Now and advocate for brain injury survivors after her misdiagnosis when she had an aneurysm, Kim Justus is now and author and radio host featuring interviews with survivors, families, caregivers, and clinicians. She interviews survivors and provides educational information on “life after brain injury” and issues related to caregiving. She discusses the problems she and other survivors face as well as the solutions they have found.
ALL TBI SURVIVORS AND CARE GIVERS NEED TO KNOW that improvement is possible, even years later. It always amazes me the amount of healing that can take place in the...Read more »
One thing that has confused me since my TBI is empathy. I want everyone to have it and forgive me when I'm rude, forgetful, and overwhelmed. More than anything, I...Read more »
Being disabled is not fun! A car collision for me in 2000 resulted in a coma, fractured C1-C4 vertebrae, a Traumatic Brain Injury, and one and a half years...Read more »
Writing for families gets little support or recognition in clinical and academic circles. It’s time to rethink biases and disincentives that leave families uninformed and searching for information about brain...Read more »
The autobiography of Brain Injury Survivor and five time cross country charity bicyclist Mike Heikes. Mike formed "helmets For Kids", giving away thousands of free helmets. It tells how Mike...Read more »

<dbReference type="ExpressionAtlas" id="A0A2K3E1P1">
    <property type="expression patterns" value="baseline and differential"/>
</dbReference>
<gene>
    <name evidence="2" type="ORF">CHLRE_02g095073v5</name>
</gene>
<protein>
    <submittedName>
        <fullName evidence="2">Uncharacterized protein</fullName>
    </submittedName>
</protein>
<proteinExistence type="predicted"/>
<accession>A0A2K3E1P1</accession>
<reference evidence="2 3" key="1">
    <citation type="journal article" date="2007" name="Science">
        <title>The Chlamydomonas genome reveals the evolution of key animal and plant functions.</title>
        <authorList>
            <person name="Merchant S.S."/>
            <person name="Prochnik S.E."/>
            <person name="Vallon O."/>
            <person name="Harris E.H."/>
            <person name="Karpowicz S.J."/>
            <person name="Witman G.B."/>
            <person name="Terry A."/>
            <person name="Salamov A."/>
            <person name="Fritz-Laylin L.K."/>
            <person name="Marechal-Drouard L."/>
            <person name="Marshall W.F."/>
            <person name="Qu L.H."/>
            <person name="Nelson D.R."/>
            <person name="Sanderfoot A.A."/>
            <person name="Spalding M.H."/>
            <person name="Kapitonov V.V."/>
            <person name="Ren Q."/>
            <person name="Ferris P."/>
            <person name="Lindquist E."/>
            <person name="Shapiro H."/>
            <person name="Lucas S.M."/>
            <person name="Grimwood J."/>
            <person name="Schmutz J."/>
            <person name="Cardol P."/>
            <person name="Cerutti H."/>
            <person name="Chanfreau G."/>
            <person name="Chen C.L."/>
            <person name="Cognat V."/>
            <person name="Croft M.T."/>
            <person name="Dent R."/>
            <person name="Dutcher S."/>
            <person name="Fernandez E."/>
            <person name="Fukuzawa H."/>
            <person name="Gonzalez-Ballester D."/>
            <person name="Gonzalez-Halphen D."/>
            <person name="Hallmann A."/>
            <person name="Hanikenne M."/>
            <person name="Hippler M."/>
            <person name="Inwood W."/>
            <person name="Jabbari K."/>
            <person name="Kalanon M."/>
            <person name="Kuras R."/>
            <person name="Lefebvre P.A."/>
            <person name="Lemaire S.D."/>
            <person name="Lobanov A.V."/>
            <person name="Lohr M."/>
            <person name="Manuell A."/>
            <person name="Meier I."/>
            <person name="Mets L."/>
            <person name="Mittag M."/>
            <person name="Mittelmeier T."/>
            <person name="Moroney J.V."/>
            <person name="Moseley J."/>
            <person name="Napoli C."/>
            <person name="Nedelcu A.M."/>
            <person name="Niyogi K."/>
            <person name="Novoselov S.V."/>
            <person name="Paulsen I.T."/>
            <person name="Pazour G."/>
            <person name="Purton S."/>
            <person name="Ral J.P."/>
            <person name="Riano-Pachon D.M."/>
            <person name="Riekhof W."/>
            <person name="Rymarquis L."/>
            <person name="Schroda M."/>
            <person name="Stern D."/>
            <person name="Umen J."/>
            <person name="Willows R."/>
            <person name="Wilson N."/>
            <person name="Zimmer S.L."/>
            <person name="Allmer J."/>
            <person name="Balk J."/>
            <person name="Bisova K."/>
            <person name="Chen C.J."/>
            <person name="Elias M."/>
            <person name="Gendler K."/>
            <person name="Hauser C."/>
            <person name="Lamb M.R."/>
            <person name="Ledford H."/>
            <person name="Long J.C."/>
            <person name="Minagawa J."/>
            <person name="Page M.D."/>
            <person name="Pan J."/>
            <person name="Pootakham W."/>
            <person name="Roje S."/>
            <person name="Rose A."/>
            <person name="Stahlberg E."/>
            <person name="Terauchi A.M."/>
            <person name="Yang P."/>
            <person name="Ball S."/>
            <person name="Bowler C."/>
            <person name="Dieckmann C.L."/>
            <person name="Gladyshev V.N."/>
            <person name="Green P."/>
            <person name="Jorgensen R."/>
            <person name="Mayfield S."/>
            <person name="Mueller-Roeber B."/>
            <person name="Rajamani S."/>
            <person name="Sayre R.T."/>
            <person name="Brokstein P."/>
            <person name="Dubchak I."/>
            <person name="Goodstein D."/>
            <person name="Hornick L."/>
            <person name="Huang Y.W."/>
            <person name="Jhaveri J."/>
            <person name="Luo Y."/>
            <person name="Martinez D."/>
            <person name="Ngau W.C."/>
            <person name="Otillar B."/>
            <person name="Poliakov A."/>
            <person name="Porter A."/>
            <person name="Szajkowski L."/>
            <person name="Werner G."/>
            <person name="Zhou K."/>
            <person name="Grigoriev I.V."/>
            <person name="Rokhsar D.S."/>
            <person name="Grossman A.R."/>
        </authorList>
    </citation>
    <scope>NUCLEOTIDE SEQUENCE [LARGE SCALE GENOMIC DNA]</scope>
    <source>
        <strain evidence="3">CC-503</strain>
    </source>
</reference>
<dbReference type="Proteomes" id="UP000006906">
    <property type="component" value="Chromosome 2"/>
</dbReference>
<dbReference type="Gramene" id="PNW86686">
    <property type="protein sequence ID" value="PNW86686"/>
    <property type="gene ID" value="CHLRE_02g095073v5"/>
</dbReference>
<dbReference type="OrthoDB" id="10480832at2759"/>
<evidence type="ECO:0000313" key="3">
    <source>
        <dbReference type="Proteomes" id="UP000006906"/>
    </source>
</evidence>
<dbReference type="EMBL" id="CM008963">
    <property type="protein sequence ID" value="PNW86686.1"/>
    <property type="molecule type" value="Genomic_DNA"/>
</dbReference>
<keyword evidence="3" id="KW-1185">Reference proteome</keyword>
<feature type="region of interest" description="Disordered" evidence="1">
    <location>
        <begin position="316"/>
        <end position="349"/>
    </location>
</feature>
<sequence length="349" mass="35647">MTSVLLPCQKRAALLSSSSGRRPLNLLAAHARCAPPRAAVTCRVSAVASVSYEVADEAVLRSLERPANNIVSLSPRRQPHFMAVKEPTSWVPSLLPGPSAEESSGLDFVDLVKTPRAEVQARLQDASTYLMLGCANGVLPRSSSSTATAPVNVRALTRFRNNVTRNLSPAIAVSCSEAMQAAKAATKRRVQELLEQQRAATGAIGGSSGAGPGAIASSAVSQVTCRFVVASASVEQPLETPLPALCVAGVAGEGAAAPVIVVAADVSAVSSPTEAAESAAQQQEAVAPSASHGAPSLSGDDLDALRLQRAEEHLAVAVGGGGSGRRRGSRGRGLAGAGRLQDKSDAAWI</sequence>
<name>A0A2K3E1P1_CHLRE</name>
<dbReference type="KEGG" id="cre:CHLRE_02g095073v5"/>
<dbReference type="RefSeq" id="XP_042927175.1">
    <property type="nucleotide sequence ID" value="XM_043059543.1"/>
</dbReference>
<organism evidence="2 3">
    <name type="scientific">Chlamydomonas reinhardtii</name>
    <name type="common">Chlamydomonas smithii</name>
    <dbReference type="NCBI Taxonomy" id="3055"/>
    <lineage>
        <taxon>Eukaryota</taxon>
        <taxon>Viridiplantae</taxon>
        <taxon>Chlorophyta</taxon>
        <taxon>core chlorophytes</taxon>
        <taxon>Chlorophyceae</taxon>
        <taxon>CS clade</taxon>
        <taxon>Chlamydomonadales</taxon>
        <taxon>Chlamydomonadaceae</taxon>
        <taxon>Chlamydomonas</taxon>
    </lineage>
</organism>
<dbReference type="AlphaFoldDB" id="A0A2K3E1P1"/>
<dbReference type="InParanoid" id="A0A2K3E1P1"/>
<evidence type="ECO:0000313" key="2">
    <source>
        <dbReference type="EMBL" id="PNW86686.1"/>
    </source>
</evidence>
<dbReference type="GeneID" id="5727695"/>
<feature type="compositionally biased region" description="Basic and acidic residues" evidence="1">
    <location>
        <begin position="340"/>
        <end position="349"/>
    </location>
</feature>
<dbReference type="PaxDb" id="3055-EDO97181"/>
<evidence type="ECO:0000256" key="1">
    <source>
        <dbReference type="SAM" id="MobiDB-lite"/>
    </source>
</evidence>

As I write this, the calendar says July 5, 2013, but my mind is pulled back to July 5, 1998. That’s because my husband Alan suffered the massive heart attack...Read more »
This week I had the pleasure of being a guest of Kim Justus, host of the Recovery Now show, on Brain Injury Radio. Kim is a brain injury survivor and...Read more »
My wheelbarrow tire suddenly goes flat. With the spring thaw, dirt and debris to be loaded on and carted around, not good timing. What to do? What turns out is a...Read more »
Since my accident, I’ve taken up an interest in nuclear physics. That alone is a bit of an oddity. Most of your Kids don’t realize that all the matter that...Read more »
Four years ago, I survived two Mild Traumatic Brain Injuries, one from a car accident in which I was broadsided while idling at a stoplight. My driver’s side and curtain...Read more »
Featured Brain Injury Articles
Ambiguous loss can not be seen but it is real and felt by combat veterans, their families and caregivers who struggle with the invisible wounds of war. The story of a World War 2 veteran Louis Zamperini illustrates how even the most strong willed and courageous combat veteran found another war at home with chronic PTSD that almost destroyed him. How much has changed with our returning veterans today?
William Jarvis shows how having a hobby night at a TBI Survivor Support Group can help build confidence, cognition and language expression. As a long-time survivor of a truamatic brain injury, Bill Jarvis has found innovative methods and practices to continue his cognitive rehabilitation and retraining over the years.